Senate passes prescription drug disposal bill

August 17, 2010

In the first week of August, the Senate unanimously passed the Secure and Responsible Drug Disposal Act (S. 3397) to provide for take-back disposal of controlled substances by legitimate users-patients.

In the first week of August, the Senate unanimously passed the Secure and Responsible Drug Disposal Act (S. 3397) to provide for take-back disposal of controlled substances by legitimate users-patients.

Under this act, patients with controlled substances can transfer these drugs for disposal to a non-DEA registered person who is authorized to dispose of them and the disposal occurs in accordance with regulations issued from the Attorney General to prevent drug diversion.

The legislation would also allow long-term-care (LTC) facilities to dispose of controlled substances, according to regulations that will be written by the Justice Department.

Congressional hearing

At a June Congressional hearing, Sen. Herb Kohl (D-Wis.) pledged to work toward a “comprehensive package” of legislation to reduce drug waste and ensure safe drug disposal.

The hearing offered various potential solutions, including medication therapy management (MTM), improved medication compliance, patient education, limits on initial prescriptions for some drugs, “reverse distributors” for taking-back drugs, rewriting laws to allow take-back of controlled substances, and harmonizing the recommendations of various federal agencies.

Sen. Kohl, who chairs the Senate Special Committee on Aging, had stressed both the detrimental impact of improper drug disposal into the environment and the hazard of illegal drug diversion.

At the hearing, Joseph T. Rannazzisi, deputy assistant administrator, Office of Diversion Control, Drug Enforcement Administration, U.S. Department of Justice, acknowledged that current law had created a problem of drug disposal because patients are not DEA registrants and could not “distribute” a controlled substance by giving it to a take-back program.

Under the current Controlled Substances Act, “DEA must monitor pharmaceutical take-back programs, because in all likelihood any organized collection of unwanted or unused pharmaceuticals will also include collection of controlled substances,” he said.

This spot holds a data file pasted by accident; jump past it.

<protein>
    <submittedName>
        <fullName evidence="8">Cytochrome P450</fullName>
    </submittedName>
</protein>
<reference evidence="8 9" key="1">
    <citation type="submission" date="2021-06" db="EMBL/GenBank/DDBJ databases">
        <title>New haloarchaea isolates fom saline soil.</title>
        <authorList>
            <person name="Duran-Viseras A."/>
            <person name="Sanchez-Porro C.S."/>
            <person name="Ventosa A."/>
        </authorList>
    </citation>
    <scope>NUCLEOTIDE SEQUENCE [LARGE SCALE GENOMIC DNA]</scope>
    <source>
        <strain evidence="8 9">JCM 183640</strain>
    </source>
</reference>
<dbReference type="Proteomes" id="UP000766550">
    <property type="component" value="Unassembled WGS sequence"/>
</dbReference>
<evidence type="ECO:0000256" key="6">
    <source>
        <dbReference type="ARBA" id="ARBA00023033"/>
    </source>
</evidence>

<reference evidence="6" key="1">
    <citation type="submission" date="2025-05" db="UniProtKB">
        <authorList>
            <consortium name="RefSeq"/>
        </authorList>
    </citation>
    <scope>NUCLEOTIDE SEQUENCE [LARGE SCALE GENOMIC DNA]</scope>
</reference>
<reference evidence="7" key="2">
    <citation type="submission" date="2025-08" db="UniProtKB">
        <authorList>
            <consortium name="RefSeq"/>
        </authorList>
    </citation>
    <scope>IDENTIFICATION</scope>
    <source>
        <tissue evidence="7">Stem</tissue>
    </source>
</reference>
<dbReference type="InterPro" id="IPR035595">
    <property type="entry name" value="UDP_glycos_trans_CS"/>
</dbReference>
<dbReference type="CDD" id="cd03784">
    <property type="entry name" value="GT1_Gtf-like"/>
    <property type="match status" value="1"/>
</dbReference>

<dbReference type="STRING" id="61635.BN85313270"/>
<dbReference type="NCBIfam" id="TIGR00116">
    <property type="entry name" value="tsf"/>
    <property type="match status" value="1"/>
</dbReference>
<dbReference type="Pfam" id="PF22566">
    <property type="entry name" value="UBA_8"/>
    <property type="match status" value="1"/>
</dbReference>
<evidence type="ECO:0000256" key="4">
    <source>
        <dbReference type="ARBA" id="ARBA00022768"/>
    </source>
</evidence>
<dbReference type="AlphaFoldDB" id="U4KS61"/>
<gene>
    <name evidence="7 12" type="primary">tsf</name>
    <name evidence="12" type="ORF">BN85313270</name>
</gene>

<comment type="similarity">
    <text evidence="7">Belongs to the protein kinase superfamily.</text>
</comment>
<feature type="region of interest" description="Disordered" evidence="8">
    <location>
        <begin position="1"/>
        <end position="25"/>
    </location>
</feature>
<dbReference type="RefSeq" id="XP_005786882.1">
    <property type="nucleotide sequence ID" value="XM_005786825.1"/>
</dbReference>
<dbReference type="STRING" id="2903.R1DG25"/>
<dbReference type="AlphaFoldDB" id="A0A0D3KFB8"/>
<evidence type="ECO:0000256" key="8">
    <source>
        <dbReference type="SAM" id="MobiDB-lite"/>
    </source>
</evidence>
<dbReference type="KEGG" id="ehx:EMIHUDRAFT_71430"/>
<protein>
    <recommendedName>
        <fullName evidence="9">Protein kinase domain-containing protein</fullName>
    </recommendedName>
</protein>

He noted, however, that DEA had supported proposed legislation (H.R. 1359) to allow the agency to write regulations allowing communities and regulated entities to dispose of controlled substances. That legislation would have also allowed the creation of regulations that authorize LTC facilities to dispose of controlled substances on behalf of their patients, he said.

Concern about mail-back programs

At the June hearing, Sen. Susan Collins (R-Maine) cited the concerns from some groups that Maine’s mail-back programs could create opportunities for diversion, because the standard mailer used for mail-backs is addressed to the state’s DEA, making it obvious that drugs are inside.

R. Gil Kerlikowske, director of the Office of National Drug Control Policy (ONDCP), responded that although he’s only slightly familiar with the Maine program, he thought drugs found in the medicine cabinets would be by far a greater danger than the risks connected with take-back or mail-back programs.

In the Maine program, a number of pharmacies serve as distribution sites for the mail-back envelopes.

Asked about another Maine program, one that limits initial prescriptions of certain drugs to 15 days, Stevan Gressitt, MD, founding director of the Maine Institute for Safe Medicine, said that 3 classes of drugs were selected by MaineCare for the restriction: opiates, second-generation antipsychotics, and second-generation anti-depressants. After some initial trepidation, eventually many physicians said that the rule was good common sense, Gressitt told the committee.

“I would say that having a check at 15 days to look at adherence and side effects is important,” he said.

The NACDS stated, however, that giving patients only a limited supply of medications initially may be detrimental to adherence, because patients might not return for the rest of the medications, for reasons including being busy or confused about what they are supposed to do. “Patients often take a number of medications and are accustomed to receiving a 30-day supply or up to a 90-day supply of their chronic medications.” In addition, MTM is vital in helping to reduce drug waste because it ensures that patients take the correct medications and adhere to their drug regimen, according to the National Association of Chain Drug Stores.

A webcast of the June hearing and written testimony are on the committee’s website (http://aging.senate.gov/).